The author clearly takes to heart the idea of standing out and being true to self as a competitive advantage. Not a new message, but well delivered. She reminds us that being all things to all people is a tried and tested formula for grey mediocrity. Standing apart creates people who don’t understand us and don’t like us AND creates excitement and loyalty for those who do appreciate it. It’s not being average at everything for everyone, it’s being great at a few things for a specific audience. The “beige army” (as she calls them) strongly wants you to join them in mediocrity. They hate to see anyone stand out, be different, or succeed uniquely (remember Puttnam’s Law?). They want you to fit in and be average and do things the way they think everybody does things. They will bully and push and complain and criticize, but aligning yourself with them only ensures conformity, not success. She highlights how there’s little point in reducing your strengths to appease them – they weren’t going to buy from you anyway. Far better to cultivate a small group of diehard customers that love you than pandering to a large group of potential customers that don’t hate you.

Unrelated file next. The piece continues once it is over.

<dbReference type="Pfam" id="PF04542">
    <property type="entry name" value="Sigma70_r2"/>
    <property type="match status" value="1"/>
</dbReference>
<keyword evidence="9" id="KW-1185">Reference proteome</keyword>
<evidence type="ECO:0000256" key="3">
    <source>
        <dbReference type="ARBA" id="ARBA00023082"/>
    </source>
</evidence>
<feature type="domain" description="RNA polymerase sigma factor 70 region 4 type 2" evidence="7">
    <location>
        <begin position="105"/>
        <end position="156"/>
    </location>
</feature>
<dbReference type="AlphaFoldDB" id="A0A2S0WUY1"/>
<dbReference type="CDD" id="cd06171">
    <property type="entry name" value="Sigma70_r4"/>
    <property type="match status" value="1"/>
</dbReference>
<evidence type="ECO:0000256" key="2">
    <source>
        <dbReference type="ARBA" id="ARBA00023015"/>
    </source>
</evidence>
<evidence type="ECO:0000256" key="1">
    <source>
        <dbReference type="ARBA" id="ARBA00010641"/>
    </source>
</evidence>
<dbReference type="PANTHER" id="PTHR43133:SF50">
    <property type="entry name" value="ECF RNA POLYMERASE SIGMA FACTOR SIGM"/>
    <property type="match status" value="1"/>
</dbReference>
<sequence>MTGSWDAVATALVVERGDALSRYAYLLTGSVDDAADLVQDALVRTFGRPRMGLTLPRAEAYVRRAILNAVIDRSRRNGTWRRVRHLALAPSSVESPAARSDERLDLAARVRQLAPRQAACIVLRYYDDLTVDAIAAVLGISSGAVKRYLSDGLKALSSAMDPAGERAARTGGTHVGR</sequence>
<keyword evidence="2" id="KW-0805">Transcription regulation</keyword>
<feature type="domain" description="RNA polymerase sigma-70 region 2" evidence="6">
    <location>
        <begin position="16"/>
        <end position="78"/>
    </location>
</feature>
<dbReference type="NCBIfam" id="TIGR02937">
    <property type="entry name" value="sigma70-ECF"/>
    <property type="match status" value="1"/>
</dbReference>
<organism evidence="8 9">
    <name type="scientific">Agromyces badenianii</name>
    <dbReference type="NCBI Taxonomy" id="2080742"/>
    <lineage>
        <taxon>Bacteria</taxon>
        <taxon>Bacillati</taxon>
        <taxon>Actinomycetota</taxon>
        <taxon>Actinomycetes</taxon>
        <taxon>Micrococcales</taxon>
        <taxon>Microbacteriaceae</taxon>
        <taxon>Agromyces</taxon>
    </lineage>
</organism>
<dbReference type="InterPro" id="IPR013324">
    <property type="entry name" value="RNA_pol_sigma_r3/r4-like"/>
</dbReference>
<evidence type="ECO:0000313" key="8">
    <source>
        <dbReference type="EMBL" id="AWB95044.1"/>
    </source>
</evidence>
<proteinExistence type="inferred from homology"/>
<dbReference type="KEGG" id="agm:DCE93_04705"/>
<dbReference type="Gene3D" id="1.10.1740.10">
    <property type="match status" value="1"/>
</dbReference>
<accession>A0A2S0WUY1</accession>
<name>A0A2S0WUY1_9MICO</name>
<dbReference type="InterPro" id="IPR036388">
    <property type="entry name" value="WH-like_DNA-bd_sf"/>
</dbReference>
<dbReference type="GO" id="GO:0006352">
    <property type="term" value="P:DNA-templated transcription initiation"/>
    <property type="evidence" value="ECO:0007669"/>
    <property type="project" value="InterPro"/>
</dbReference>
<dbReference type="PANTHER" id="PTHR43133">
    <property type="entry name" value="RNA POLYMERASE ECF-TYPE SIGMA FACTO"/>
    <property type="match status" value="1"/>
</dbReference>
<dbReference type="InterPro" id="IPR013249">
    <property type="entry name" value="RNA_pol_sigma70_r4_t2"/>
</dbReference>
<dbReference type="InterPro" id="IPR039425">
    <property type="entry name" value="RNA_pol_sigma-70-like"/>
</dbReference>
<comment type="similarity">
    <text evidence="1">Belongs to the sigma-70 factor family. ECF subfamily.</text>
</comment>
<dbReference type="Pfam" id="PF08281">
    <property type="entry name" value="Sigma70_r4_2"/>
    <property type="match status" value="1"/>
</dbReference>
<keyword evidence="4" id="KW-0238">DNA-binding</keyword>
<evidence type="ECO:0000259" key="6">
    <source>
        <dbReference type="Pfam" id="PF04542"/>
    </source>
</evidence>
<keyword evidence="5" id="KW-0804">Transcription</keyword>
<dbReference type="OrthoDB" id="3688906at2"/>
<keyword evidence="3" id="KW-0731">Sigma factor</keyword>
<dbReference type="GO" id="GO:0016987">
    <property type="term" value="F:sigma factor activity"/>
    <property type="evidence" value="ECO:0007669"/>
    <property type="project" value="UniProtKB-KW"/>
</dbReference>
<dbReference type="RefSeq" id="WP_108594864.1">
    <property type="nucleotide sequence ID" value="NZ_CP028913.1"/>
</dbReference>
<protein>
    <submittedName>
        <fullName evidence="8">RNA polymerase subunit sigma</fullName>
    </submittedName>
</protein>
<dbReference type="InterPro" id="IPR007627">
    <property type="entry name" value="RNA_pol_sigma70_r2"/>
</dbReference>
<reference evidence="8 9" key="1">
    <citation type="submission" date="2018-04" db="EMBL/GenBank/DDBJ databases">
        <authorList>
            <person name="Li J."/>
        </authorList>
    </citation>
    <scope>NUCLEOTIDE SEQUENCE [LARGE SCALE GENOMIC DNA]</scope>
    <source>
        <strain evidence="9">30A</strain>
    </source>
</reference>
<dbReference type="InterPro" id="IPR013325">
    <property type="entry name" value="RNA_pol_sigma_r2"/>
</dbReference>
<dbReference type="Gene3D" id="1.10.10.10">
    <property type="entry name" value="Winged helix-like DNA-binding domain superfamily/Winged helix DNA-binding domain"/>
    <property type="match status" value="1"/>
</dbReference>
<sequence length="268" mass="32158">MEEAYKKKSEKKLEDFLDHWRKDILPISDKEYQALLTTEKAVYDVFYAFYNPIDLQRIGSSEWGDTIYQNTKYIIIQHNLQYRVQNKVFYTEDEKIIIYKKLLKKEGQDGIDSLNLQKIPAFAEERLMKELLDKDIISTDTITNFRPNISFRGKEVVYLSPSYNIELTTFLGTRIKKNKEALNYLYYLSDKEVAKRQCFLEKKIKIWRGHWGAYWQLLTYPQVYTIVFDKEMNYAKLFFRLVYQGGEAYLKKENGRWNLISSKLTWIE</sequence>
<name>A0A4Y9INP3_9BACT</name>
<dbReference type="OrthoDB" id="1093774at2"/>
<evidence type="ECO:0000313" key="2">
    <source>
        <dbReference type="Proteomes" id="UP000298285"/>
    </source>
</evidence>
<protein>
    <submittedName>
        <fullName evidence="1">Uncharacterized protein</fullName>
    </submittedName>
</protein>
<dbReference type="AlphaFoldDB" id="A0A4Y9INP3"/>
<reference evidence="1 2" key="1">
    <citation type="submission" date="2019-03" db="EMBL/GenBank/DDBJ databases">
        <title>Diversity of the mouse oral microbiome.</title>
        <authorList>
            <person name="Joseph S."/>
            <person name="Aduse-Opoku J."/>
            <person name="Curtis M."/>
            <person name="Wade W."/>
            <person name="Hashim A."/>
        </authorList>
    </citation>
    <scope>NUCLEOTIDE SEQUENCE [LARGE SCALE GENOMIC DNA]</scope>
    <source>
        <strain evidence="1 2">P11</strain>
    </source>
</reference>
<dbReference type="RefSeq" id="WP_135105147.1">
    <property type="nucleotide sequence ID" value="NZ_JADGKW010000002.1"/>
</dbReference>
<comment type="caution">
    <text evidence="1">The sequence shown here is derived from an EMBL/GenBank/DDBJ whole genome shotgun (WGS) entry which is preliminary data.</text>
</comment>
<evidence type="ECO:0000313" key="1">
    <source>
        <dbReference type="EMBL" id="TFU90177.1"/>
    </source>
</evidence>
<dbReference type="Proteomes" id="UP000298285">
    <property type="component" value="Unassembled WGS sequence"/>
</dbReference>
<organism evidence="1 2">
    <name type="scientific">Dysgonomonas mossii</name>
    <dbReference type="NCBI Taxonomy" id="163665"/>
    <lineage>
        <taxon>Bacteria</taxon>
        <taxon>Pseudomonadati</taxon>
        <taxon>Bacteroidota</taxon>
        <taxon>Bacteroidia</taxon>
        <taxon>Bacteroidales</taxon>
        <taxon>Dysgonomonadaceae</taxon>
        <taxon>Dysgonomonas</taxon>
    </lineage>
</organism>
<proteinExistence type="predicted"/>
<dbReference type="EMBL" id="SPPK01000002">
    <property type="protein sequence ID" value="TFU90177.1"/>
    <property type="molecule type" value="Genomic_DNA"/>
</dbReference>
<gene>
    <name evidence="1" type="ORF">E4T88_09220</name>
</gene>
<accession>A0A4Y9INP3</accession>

Without giving it all away, here are some topics to look forward to:
- A great section on networking that works. She never refers to her approach as networking because it’s not done as an add-on or a separate activity, rather it’s done authentically as a natural course of the day. How to grow your business without advertising.
- Creating status and credibility without the overhead of unnecessary business trappings such as nice offices, business cards, brochures, etc.
- The four (plus one) free range business types.
- How to test your idea in a week to see if it will work.
- Why you don’t need a business plan.
- Why it’s a business-killing idea to try to make everyone your customer. The paradox is you will actually reach more customers by concentrating on fewer customers.
- The do’s and don’t’s of getting press.
- Communicating like a human, not a business drone.
A few quick gems from the author:
- If you can’t see the woods for the trees, the answer isn’t to add more trees.
- … don’t use the fact that you’re not world class in two hours as an excuse not to keep going.
- For every person who laughs at you when you are at your brightest, someone else loves you for exactly the same reason.
- The middle of the road is the most dangerous place to be (that’s where you get run over by fast-moving traffic).
- Be the person who does it differently; be the example you’re looking for.
That should have you covered. Again, whether you’re looking to set up shop from the world’s beaches or just want to bolster your career, there is a lot of great information offered up. Practical, straightforward, easy to read. Good stuff and worth a read.
Live anywhere, work anywhere. What thinks you?
In the spirit of transparency: a while back, the publisher asked me if I’d like them to send me their catalog to see if there were any books I’d like to read and review. [YES! Now, please!] This was one of the books that caught my eye so they kindly shipped me a copy.